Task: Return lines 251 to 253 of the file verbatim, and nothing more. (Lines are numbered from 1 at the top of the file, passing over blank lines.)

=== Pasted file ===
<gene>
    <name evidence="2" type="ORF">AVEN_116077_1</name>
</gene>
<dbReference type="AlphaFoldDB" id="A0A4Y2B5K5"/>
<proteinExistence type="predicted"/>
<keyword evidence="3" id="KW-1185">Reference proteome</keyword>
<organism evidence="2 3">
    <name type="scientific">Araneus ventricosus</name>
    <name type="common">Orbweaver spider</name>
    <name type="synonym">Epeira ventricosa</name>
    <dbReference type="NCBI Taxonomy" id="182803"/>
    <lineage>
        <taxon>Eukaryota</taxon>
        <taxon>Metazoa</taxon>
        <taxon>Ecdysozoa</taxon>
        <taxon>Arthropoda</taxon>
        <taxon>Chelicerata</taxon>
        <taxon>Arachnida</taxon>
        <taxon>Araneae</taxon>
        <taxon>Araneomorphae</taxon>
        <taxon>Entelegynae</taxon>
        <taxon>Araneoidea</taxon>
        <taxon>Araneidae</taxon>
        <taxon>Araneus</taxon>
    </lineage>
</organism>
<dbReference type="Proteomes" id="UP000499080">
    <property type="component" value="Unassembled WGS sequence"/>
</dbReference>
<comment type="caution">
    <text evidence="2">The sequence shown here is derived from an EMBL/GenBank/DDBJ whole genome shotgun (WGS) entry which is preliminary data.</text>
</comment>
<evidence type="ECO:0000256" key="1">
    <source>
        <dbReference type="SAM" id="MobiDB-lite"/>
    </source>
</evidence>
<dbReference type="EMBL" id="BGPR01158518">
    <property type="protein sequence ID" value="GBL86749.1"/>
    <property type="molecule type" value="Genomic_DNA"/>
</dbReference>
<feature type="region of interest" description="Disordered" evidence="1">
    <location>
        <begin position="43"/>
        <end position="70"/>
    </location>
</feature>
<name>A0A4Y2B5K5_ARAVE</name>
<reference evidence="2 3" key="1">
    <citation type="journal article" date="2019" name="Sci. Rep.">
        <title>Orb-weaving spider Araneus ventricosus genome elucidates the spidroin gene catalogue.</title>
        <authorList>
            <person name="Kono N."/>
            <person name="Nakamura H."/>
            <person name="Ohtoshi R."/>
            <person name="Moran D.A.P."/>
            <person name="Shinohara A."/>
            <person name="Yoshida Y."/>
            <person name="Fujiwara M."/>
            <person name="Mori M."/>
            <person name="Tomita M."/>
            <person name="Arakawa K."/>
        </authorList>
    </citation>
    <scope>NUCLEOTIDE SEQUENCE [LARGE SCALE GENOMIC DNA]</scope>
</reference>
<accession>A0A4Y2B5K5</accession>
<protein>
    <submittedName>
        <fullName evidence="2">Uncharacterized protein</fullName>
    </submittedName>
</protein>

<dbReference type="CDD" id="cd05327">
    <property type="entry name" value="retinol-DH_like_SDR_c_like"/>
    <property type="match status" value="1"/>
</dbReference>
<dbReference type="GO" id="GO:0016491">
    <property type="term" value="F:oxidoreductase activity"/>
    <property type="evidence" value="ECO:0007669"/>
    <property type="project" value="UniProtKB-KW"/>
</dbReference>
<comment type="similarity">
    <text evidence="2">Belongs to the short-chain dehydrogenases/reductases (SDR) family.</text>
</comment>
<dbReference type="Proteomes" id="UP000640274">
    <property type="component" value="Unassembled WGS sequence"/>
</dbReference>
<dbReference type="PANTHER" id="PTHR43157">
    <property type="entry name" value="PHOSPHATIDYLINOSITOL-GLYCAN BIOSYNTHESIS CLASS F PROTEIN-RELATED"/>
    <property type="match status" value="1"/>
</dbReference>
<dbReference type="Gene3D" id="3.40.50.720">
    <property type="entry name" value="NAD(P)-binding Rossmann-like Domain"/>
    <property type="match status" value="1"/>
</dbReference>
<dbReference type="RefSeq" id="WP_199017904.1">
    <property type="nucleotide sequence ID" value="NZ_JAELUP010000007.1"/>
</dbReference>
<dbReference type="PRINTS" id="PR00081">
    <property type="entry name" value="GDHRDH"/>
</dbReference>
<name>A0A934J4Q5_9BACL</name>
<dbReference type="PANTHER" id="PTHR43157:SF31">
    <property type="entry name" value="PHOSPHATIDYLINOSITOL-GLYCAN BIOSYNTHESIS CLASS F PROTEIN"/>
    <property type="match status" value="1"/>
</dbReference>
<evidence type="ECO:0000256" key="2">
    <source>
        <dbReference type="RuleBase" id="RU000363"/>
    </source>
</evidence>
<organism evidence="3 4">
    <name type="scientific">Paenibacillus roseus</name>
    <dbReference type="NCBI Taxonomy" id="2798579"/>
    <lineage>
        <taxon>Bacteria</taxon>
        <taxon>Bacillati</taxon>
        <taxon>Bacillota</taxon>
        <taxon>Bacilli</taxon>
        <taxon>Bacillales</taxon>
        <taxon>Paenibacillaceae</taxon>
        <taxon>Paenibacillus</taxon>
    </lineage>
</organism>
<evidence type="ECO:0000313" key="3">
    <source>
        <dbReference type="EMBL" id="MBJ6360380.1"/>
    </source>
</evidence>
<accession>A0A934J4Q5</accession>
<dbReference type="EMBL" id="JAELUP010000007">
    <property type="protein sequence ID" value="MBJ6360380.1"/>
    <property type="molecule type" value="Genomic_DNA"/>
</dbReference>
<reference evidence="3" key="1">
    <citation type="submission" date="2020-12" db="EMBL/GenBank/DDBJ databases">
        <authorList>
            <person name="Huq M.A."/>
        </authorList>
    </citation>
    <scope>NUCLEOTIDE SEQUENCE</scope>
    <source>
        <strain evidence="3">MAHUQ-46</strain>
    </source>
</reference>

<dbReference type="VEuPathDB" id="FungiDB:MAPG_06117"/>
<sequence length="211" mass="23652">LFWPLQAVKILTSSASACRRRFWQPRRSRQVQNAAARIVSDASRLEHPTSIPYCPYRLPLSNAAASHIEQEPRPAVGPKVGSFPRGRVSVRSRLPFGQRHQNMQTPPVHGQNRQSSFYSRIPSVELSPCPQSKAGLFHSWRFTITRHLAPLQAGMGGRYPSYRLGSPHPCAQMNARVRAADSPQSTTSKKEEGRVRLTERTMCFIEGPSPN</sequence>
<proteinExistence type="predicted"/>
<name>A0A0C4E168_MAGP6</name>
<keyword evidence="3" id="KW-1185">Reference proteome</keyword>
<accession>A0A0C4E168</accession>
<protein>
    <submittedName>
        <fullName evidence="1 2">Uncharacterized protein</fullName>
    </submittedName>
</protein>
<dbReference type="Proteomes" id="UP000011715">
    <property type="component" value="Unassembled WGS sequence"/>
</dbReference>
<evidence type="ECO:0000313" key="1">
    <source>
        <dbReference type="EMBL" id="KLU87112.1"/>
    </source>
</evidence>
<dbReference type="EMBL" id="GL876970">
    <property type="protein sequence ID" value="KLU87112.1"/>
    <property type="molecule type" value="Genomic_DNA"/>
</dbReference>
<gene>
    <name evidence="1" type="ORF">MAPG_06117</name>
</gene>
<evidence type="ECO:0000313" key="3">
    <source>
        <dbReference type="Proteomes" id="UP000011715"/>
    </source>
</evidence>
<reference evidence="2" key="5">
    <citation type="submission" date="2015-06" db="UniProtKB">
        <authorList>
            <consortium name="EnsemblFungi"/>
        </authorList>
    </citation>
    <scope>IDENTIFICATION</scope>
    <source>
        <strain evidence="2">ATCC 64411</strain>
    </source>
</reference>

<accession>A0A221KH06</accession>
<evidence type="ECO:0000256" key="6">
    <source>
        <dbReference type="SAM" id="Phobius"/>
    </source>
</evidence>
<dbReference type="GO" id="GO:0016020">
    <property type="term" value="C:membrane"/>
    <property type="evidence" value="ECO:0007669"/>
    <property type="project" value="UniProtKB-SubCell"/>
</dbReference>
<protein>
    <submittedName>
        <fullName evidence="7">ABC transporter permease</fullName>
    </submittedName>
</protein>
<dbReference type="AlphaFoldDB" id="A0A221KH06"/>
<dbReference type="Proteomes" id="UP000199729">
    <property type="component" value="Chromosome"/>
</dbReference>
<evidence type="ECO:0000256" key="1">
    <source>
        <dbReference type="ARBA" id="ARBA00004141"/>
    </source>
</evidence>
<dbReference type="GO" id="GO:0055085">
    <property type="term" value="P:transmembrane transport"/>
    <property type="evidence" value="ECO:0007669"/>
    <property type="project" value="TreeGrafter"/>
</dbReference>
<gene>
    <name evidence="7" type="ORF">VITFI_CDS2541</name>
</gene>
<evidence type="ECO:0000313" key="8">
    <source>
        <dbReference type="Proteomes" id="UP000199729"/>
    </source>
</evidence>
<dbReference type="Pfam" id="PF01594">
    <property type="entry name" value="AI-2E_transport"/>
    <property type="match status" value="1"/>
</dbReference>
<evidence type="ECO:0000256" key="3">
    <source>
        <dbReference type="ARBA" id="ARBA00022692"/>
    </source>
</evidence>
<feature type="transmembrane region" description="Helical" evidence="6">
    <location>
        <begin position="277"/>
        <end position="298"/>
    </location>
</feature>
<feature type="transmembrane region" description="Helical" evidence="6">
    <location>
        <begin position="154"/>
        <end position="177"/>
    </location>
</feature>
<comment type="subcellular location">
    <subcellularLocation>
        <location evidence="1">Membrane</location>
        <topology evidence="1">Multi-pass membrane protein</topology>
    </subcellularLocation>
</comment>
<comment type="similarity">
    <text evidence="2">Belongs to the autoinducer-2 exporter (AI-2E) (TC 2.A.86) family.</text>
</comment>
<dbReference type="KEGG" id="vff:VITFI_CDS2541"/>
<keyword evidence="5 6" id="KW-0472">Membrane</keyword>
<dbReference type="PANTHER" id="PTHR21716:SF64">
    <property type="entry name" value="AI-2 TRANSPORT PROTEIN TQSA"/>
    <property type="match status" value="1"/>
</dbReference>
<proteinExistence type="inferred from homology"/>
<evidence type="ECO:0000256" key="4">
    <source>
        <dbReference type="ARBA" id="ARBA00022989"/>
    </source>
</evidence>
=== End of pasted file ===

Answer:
    </subcellularLocation>
</comment>
<comment type="similarity">